For years, Philadelphia actress Sarah Gliko longed to perform at the renowned Wilma Theater under the directorship of its co-founder, the peerless Blanka Zizka. “But I was off of Blanka’s radar,” says the 36-year-old Point Breeze resident. “And then she saw me in Lantern’s production of The Liar, and things changed.” That was in 2013. Since then, Gliko has been cast in the Wilma’s critically acclaimed Don Juan Comes Home from Iraq in 2014 and last year as Ophelia in the theater’s intriguing adaptation of Hamlet. Then, for her third Wilma play in as many years, she landed the lead in Tom Stoppard’s first work in a decade, The Hard Problem, which opens January 6th. “This role is a real challenge,” she admits. “There’s so much material, and it’s loaded with some very heavy and heady ideas. I have to find the passion and movement underneath these big ideas and elevate the human story that is pulsing below. It’s not going to be easy.” Through February 6th.
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Toward the end of Kristin Chenoweth‘s set on Saturday evening with The Philadelphia Orchestra, she turned to the audience and said, “There’s only about 20 minutes left, and then you can go and pee. Oh, and if there are any straight men in the audience, my name is Kristin Chenoweth.”
That’s the typical kind of camp one would expect from the Broadway star who has both a Tony and an Emmy to her name. Let’s be clear: Ms. Chenoweth and The Philadelphia Orchestra are odd bedfellows at best, but how can you not adore the pint-sized soprano sipping soda from a giant cup between her big musical numbers? And how could you not love her commentary on Wawa (“You can buy a candle there. You can buy a Slurpee there. Heck, you can buy an entire five-course dinner there!”)? It worked as an evening of endearing entertainment. Read more »
Ticket concert photographer Chris Sikich began shooting live shows for us in early November, after he spent several years documenting concert stages around Philadelphia for City Paper. Here, he digs through his catalogue to pull out over a dozen of his best shots of the year — from The Weeknd at Made in America to Sleater-Kinney‘s turn at Union Transfer and Billy Idol at Tower Theater. Check them out in the slideshow below.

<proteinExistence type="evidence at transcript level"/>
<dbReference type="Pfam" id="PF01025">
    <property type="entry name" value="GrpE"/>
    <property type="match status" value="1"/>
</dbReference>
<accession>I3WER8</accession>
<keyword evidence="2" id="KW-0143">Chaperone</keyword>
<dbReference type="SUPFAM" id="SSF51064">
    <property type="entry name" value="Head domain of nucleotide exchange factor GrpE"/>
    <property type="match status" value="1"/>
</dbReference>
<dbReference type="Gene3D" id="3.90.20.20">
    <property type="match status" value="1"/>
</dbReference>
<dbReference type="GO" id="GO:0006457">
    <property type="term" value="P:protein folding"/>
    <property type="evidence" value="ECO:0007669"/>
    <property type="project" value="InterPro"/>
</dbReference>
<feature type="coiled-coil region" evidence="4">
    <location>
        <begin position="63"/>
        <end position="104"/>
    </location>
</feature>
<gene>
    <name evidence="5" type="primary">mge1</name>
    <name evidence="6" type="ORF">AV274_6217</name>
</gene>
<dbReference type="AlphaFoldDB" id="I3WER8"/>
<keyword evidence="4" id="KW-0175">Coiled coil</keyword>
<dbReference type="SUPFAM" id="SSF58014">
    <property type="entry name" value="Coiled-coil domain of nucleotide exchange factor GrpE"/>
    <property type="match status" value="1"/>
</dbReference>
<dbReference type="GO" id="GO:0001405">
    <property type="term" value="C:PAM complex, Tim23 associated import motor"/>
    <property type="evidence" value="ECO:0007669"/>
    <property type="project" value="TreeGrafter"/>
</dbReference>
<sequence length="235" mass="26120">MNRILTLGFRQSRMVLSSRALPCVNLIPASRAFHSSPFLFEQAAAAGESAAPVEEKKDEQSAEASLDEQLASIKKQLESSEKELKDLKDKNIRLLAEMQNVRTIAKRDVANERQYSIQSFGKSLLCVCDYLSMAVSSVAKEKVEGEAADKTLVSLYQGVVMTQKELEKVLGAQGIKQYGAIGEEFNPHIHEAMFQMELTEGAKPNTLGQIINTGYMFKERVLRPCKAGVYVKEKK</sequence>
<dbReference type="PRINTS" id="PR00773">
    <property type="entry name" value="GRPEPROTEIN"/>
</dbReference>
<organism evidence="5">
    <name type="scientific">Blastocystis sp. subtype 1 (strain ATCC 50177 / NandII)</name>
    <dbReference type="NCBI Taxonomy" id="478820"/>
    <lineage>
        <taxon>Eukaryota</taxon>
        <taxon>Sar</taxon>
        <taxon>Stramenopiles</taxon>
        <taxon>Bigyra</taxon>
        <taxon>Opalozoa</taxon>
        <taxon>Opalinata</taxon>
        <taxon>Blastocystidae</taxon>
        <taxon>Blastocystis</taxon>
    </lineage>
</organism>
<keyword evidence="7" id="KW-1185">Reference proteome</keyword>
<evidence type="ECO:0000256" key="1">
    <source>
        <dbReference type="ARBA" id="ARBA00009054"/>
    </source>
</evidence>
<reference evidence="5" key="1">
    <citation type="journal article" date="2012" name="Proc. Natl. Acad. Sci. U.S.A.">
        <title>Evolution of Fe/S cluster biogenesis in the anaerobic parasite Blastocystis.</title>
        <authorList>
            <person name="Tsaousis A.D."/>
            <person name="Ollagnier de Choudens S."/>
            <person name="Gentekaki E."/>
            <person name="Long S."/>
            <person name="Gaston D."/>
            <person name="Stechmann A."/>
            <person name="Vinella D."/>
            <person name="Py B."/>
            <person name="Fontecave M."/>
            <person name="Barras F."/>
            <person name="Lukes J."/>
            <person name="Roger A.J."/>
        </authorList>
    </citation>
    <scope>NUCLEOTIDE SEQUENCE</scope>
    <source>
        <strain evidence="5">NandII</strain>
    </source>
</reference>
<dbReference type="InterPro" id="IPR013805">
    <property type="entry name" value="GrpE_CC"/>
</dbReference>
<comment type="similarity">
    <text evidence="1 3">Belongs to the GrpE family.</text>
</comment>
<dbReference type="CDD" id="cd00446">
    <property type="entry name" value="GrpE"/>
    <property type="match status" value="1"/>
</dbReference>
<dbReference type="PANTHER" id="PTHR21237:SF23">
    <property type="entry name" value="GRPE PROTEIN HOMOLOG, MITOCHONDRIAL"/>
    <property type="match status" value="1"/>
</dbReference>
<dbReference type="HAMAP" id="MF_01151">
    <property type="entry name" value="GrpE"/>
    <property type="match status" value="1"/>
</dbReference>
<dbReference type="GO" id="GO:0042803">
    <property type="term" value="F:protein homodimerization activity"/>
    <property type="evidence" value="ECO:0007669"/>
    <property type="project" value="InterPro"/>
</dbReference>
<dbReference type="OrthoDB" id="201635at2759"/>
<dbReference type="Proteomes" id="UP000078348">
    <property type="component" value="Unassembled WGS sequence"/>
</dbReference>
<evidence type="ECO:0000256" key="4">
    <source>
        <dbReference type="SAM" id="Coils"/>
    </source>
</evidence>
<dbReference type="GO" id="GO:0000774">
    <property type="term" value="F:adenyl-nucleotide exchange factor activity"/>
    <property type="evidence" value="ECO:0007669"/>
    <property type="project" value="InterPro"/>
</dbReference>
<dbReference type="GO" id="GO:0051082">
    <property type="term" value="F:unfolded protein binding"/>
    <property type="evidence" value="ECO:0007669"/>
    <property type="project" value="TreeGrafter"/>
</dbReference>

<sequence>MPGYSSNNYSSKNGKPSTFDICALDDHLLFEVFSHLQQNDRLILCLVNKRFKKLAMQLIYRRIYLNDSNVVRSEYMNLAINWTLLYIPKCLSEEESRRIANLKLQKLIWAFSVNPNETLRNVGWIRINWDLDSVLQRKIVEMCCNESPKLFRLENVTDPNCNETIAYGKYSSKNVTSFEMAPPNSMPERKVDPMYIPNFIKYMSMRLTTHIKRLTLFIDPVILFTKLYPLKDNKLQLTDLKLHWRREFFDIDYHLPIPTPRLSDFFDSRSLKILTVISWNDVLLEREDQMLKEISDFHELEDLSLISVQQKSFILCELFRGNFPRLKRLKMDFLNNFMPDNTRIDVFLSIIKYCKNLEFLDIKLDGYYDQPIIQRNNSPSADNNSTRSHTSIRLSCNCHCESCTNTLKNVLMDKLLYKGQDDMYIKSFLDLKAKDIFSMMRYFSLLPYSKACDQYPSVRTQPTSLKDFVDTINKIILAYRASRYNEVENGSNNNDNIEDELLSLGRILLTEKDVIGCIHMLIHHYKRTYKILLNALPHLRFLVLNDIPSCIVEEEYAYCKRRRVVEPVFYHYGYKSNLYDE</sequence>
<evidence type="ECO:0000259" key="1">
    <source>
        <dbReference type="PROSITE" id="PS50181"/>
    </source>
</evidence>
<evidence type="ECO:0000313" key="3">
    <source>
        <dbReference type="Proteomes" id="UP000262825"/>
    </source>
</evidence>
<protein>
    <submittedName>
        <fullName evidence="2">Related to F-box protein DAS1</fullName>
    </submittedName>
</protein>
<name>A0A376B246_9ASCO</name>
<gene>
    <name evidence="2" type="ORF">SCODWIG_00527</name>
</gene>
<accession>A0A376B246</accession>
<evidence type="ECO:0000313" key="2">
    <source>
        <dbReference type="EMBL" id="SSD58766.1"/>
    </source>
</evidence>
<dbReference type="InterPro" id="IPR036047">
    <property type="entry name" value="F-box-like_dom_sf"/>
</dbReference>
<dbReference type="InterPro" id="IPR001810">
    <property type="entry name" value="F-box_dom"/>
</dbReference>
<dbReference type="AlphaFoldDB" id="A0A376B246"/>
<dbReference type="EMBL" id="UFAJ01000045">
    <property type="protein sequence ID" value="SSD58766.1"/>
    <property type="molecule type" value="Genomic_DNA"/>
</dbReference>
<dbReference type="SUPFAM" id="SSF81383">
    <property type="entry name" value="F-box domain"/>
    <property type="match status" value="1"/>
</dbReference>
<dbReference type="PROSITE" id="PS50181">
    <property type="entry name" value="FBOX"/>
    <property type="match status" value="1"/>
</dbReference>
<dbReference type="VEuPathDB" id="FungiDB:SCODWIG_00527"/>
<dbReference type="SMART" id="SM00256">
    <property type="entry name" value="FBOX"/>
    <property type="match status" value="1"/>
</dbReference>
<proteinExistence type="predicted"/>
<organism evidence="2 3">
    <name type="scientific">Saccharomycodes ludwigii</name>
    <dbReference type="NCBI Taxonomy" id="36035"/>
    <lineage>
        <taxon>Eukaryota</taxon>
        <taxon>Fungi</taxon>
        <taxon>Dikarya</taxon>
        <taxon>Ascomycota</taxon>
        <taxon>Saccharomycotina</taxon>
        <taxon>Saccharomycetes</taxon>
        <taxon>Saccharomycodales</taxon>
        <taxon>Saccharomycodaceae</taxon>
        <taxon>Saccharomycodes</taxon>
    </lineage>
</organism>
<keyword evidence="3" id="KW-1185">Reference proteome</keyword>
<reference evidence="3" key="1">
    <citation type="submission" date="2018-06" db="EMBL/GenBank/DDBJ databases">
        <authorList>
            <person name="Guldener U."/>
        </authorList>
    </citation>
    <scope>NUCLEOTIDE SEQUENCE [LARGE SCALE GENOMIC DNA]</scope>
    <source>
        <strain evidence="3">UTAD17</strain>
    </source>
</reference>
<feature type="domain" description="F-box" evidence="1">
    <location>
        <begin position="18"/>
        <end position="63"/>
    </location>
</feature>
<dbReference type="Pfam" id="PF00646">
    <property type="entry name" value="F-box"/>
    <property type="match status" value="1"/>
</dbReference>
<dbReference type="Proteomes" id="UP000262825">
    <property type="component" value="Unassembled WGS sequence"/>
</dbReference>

Follow Chris Sikich @countfeed and see more of his photos on his website here.
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This weekend, The Spring Standards rocked a sold-out Arden Gild Hall for the venue’s eighth annual Boxing Day show. The band, whose primary members, Heather Robb, James Cleare and James Smith, are from Wilmington, put on an expectedly stellar show of pop rock. With undertones of Fleetwood Mac, The Beatles and their own unique aesthetic of keyboard, guitar and percussion, they enchanted the festive venue. Highlights included their brilliant “Sharks” and an acoustic segment that featured the beautiful singalong “So Simple So True,” among many other outstanding moments.
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On Thursday night, Punk Out, a local nonprofit with a mission to empower the lives of LGBT musicians and fans, held a food drive at Electric Factory. The event was a benefit for the Attic Youth Center, a fantastic organization that provides safe space, learning tools and more to Philly queer and transgender young people. The drive generated two boxes of non-perishable good for the Center and some cash collected through a raffle.
That was all well and good, but the centerpiece of the evening was a concert featuring five punk bands from across North America: Silverstein, Senses Fail, Boysetsfire, Capsize and Hundredth.
Local photographer Colleen Stepanian was capture the event. Check out her shots below:
For more information on how to support Punk Out and the Attic Youth Center, go here and here.